Alqamy H.E.,Environmental Agency | Senn H.,WildGenes Laboratory | Roberts M.-F.,WildGenes Laboratory | McEwing R.,WildGenes Laboratory | Ogden R.,WildGenes Laboratory
Conservation Genetics | Year: 2012

Since being declared extinct in the wild in 1972, the Arabian oryx has been the subject of intense and sustained effort to maintain a healthy captive population and to reintroduce the species to its ancestral range. Previous reintroductions and associated genetic assessments focused on the release of closely managed zoo animals into Oman and included observations of inbreeding and outbreeding depression. Here we describe the use of multiple unmanaged herds as source populations for a new reintroduction project in the United Arab Emirates, allowing a comparison between studbook management and uncontrolled semi-captive breeding approaches to the conservation of genetic diversity. Results of mitochondrial control region sequencing and 13-locus microsatellite profiling highlight a severe lack of diversity within individual source populations, but a level of differentiation among populations that supports the formation of a mixed founder herd. The combined release group contained a similar level of diversity to each of the intensively managed captive populations. The research includes the first genetic data for animals held on Sir Bani Yas Island, a former private reserve which until recently held over 50% of the world's Arabian and scimitar-horned oryx and is recognized as having huge potential for re-establishing endangered antelope species in the wild. The genetic assessment provides the first stage of an ongoing genetic monitoring programme to support future supplemental releases, translocations and genetic management of reintroduced populations. © 2011 Springer Science+Business Media B.V.

Wilkinson S.,Roslin Institute | Wiener P.,Roslin Institute | Archibald A.L.,Roslin Institute | Law A.,Roslin Institute | And 4 more authors.
BMC Genetics | Year: 2011

Background: Genetic markers can be used to identify and verify the origin of individuals. Motivation for the inference of ancestry ranges from conservation genetics to forensic analysis. High density assays featuring Single Nucleotide Polymorphism (SNP) markers can be exploited to create a reduced panel containing the most informative markers for these purposes. The objectives of this study were to evaluate methods of marker selection and determine the minimum number of markers from the BovineSNP50 BeadChip required to verify the origin of individuals in European cattle breeds. Delta, Wright's FST, Weir & Cockerham's FSTand PCA methods for population differentiation were compared. The level of informativeness of each SNP was estimated from the breed specific allele frequencies. Individual assignment analysis was performed using the ranked informative markers. Stringency levels were applied by log-likelihood ratio to assess the confidence of the assignment test.Results: A 95% assignment success rate for the 384 individually genotyped animals was achieved with < 80, < 100, < 140 and < 200 SNP markers (with increasing stringency threshold levels) across all the examined methods for marker selection. No further gain in power of assignment was achieved by sampling in excess of 200 SNP markers. The marker selection method that required the lowest number of SNP markers to verify the animal's breed origin was Wright's FST(60 to 140 SNPs depending on the chosen degree of confidence). Certain breeds required fewer markers (< 100) to achieve 100% assignment success. In contrast, closely related breeds require more markers (~200) to achieve > 95% assignment success. The power of assignment success, and therefore the number of SNP markers required, is dependent on the levels of genetic heterogeneity and pool of samples considered.Conclusions: While all SNP selection methods produced marker panels capable of breed identification, the power of assignment varied markedly among analysis methods. Thus, with effective exploration of available high density genetic markers, a diagnostic panel of highly informative markers can be produced. © 2011 Wilkinson et al; licensee BioMed Central Ltd.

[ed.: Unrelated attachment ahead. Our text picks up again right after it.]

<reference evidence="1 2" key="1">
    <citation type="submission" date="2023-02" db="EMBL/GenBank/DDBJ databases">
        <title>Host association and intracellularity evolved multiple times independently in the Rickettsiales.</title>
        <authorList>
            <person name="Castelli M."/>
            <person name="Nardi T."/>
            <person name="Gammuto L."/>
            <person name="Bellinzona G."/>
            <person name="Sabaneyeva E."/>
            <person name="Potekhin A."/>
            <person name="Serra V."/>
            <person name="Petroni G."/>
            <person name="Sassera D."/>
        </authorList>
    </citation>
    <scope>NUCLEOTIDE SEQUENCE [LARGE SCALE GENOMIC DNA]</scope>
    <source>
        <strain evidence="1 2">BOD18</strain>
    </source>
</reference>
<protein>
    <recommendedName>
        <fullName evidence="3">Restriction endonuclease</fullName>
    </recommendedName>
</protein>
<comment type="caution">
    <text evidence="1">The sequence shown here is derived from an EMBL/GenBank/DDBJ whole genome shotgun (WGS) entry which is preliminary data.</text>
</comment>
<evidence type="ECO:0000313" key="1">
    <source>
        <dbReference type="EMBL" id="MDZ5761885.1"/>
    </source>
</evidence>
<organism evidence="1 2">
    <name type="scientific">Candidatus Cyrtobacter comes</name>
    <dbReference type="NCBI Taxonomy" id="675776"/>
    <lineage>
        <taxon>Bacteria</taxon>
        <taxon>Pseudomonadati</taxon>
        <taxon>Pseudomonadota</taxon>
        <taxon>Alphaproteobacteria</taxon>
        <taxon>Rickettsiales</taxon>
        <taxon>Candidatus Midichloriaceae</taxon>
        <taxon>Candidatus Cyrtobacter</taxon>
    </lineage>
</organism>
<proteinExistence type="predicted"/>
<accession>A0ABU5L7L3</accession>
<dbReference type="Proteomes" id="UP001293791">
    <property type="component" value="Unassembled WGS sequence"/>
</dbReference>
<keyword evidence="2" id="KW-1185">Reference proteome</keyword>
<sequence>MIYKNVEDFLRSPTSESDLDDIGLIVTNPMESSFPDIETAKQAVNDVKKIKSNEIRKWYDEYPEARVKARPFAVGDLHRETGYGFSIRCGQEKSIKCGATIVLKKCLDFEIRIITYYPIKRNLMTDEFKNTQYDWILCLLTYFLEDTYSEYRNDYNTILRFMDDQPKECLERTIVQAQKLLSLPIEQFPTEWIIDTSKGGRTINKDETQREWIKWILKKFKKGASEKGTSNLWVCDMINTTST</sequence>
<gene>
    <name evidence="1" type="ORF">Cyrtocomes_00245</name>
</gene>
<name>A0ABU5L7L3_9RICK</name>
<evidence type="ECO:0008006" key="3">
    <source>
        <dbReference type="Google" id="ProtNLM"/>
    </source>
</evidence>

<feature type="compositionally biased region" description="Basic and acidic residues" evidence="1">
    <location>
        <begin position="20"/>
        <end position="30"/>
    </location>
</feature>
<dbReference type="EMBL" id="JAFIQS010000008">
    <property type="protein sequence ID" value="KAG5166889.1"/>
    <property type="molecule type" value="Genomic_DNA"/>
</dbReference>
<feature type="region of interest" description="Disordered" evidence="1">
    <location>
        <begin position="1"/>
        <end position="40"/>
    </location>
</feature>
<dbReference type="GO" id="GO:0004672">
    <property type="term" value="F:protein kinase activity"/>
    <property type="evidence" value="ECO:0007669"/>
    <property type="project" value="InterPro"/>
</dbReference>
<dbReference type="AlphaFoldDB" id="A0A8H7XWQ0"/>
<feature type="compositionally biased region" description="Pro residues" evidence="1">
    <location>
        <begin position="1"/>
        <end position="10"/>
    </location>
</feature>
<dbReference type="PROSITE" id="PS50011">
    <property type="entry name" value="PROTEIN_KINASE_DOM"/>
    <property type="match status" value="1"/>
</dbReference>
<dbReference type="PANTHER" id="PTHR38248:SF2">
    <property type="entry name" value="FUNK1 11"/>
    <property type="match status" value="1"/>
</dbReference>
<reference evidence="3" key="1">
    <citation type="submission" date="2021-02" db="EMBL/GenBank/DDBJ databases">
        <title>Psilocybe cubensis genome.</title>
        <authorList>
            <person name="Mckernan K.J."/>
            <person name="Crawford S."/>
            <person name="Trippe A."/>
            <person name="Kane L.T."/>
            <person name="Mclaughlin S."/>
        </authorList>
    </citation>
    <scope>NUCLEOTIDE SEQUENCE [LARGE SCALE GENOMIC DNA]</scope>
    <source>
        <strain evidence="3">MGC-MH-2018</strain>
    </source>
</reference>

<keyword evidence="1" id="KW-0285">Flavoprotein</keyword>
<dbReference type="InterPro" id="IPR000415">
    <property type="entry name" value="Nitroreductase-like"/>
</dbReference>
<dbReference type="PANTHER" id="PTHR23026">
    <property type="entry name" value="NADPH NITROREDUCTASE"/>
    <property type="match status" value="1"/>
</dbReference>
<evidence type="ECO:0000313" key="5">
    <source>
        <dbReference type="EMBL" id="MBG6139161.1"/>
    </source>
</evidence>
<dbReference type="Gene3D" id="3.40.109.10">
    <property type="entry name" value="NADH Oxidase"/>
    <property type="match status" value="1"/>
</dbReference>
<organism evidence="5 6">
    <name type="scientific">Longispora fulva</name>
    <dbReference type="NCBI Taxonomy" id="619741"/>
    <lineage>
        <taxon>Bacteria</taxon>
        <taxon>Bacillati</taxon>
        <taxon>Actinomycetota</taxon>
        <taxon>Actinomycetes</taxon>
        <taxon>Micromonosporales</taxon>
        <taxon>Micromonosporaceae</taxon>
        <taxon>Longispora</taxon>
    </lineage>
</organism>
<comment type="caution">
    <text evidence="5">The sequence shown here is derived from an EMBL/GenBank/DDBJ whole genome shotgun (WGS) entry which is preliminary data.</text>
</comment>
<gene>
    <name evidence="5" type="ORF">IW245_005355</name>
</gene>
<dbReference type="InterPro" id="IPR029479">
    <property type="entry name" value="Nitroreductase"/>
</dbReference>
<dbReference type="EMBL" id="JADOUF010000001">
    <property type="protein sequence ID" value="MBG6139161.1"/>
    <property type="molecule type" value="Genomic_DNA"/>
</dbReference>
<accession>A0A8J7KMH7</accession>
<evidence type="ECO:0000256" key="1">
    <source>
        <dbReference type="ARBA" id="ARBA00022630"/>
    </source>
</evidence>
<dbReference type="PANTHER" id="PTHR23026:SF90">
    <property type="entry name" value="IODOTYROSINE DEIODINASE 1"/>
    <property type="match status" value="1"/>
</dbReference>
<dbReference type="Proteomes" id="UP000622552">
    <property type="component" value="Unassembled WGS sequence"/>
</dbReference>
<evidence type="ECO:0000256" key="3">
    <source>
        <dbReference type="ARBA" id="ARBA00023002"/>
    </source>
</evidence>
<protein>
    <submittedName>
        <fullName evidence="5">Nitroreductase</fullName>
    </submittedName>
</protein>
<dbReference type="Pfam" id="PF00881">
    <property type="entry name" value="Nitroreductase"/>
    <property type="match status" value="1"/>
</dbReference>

McEwing R.,WildGenes Laboratory | Frosch C.,Senckenberg Institute | Rosell F.,Telemark University College | Campbell-Palmer R.,Telemark University College
European Journal of Wildlife Research | Year: 2014

The confirmed presence of alien North American beavers in some regions of Eurasia may compete with and hinder the successful recolonisation of the native Eurasian species back to its former range. Distinguishing the two species in the field can be problematic, time consuming and expensive, thereby potentially limiting appropriate conservation actions. Here, a rapid and inexpensive genetic SNP assay is described that can separate the two species from either non-invasively collected samples or samples taken directly from restrained individuals. We applied these new genetic assays to free-living beavers of unknown origin sampled in Scotland. © 2014 Springer-Verlag Berlin Heidelberg.